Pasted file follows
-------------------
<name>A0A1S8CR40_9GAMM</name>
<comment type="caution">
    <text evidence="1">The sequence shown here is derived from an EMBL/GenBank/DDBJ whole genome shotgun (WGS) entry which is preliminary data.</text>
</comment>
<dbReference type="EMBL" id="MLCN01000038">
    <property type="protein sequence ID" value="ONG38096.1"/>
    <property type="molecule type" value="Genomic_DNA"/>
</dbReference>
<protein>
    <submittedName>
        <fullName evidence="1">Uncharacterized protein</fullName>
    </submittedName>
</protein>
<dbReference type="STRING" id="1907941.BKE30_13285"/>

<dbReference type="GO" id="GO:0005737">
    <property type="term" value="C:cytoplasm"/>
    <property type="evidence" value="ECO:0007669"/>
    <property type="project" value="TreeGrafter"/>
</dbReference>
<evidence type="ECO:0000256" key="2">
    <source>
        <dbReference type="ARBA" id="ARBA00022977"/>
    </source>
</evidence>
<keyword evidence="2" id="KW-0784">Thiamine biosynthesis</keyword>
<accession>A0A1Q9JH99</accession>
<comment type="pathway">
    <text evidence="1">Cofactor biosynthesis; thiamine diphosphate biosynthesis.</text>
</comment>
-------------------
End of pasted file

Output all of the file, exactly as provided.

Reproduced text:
<name>A0A1S8CR40_9GAMM</name>
<comment type="caution">
    <text evidence="1">The sequence shown here is derived from an EMBL/GenBank/DDBJ whole genome shotgun (WGS) entry which is preliminary data.</text>
</comment>
<dbReference type="EMBL" id="MLCN01000038">
    <property type="protein sequence ID" value="ONG38096.1"/>
    <property type="molecule type" value="Genomic_DNA"/>
</dbReference>
<protein>
    <submittedName>
        <fullName evidence="1">Uncharacterized protein</fullName>
    </submittedName>
</protein>
<dbReference type="STRING" id="1907941.BKE30_13285"/>

<dbReference type="GO" id="GO:0005737">
    <property type="term" value="C:cytoplasm"/>
    <property type="evidence" value="ECO:0007669"/>
    <property type="project" value="TreeGrafter"/>
</dbReference>
<evidence type="ECO:0000256" key="2">
    <source>
        <dbReference type="ARBA" id="ARBA00022977"/>
    </source>
</evidence>
<keyword evidence="2" id="KW-0784">Thiamine biosynthesis</keyword>
<accession>A0A1Q9JH99</accession>
<comment type="pathway">
    <text evidence="1">Cofactor biosynthesis; thiamine diphosphate biosynthesis.</text>
</comment>